Former U.S. Marshal Simon Fisk now works as a private contractor, tracking down and recovering children who were kidnapped by their own estranged parents. He only has one rule: he won't touch stranger abduction cases. He's still haunted by the disappearance of his own daughter years ago when she was just a child, still unsolved, and stranger kidnappings hit too close to home.
Until, that is, six-year-old Lindsay Sorkin disappears from her parents' hotel room in Paris, and the French police deliver Simon an ultimatum: he can spend years in a French jail for his actions during a past case, or he can work with them now to find Lindsay Sorkin. So, Simon sets out in pursuit of the missing child and the truth behind her disappearance. But Lindsay's captors did not leave an easy trail, and following it will take Simon across the continent, through the ritziest nightclubs and the seediest back alleys, into a terrifying world of international intrigue and dark corners of his past he'd rather never face again.
With lightning-fast pacing and a twist behind every turn, Douglas Corleone's Good as Gone is a gripping race against the clock for a young girl with her life on the line and a man who has nothing left to lose.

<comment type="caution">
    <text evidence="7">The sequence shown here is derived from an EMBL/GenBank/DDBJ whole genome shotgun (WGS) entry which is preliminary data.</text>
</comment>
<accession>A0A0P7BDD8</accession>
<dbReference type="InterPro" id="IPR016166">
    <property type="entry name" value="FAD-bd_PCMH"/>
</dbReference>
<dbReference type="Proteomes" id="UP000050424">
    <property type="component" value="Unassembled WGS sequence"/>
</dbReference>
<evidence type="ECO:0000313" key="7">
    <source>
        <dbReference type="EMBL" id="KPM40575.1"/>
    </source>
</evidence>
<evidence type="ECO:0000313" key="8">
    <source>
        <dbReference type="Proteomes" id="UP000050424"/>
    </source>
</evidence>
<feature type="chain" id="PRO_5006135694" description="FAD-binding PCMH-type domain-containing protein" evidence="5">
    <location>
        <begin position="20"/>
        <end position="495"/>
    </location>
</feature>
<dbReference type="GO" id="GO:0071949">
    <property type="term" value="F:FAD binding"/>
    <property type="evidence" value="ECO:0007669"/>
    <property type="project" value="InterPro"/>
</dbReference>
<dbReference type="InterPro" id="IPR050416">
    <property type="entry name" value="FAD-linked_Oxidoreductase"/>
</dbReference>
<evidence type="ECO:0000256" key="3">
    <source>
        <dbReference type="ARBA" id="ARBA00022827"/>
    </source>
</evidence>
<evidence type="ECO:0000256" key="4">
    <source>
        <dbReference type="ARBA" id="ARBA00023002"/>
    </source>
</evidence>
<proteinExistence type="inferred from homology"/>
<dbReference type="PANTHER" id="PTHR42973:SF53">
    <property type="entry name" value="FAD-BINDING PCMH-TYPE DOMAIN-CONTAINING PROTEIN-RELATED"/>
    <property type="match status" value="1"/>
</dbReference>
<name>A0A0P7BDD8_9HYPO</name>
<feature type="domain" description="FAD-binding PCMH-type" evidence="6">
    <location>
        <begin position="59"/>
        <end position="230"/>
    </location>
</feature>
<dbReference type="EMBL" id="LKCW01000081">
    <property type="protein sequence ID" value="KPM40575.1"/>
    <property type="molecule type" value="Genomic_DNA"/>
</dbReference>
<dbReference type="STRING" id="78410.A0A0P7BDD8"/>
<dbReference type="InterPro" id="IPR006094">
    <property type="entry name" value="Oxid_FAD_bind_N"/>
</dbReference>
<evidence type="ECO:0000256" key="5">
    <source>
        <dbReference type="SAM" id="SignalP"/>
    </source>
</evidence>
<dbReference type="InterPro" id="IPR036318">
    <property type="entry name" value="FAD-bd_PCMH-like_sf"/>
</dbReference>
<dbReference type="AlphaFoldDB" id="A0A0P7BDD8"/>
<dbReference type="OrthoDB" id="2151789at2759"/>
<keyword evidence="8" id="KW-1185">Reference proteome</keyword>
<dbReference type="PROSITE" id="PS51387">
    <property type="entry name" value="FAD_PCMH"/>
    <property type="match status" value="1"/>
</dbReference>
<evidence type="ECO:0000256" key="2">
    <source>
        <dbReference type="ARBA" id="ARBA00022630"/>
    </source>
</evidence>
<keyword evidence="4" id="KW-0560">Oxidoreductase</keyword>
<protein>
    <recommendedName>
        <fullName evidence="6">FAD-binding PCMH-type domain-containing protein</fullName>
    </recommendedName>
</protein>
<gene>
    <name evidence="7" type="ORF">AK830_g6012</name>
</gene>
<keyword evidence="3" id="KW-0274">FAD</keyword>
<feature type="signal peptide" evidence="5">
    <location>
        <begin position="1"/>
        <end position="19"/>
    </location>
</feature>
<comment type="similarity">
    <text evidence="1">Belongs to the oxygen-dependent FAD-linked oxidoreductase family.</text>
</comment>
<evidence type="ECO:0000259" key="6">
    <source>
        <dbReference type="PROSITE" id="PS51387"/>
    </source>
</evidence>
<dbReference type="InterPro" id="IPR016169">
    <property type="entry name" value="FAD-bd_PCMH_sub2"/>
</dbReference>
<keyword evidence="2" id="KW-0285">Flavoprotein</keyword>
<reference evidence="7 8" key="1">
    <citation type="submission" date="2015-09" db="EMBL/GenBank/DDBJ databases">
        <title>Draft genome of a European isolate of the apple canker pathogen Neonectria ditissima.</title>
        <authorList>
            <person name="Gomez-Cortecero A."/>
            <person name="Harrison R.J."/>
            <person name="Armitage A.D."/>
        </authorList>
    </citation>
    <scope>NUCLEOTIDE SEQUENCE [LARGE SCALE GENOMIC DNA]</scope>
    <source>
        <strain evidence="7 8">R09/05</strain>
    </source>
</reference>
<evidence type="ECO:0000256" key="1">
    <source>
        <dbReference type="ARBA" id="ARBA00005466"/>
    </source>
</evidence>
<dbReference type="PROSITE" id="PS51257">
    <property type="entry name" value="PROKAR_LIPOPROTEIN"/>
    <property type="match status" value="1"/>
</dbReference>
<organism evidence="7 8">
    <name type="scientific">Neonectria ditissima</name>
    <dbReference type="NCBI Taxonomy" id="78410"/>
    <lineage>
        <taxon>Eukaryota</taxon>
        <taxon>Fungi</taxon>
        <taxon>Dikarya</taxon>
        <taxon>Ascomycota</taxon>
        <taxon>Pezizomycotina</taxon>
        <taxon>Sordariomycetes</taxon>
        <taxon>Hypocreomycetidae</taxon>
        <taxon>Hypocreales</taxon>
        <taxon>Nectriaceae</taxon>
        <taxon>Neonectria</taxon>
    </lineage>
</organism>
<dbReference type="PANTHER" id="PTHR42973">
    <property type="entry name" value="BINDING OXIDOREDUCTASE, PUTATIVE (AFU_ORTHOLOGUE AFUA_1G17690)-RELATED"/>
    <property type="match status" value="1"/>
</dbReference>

If James Bond were in the business of rescuing kidnapped children, he might easily be mistaken for Simon Fisk, the haunted hero of this slam-bam thriller from Corleone (Last Lawyer Standing). A former U.S. marshal, Fisk now employs his unorthodox skills recovering kids abducted by noncustodial parents to countries that don't recognize U.S. custody decisions a line of work he chose after a stranger snatched his six-year-old daughter six years earlier. Fisk has just extracted a boy from Bordeaux when French police strong-arm him into trying to help them find little Lindsay Sorkin, a six-year-old American kidnapped from her parents' Paris hotel room hours earlier. With her father the designer of a cutting-edge weapons technology, Fisk fears the worst but the blitzkrieg hunt and accompanying mayhem that ensues across several countries is far more harrowing than even he could have imagined. For readers willing to suspend disbelief, it's an adrenaline rush with a character worth rooting for.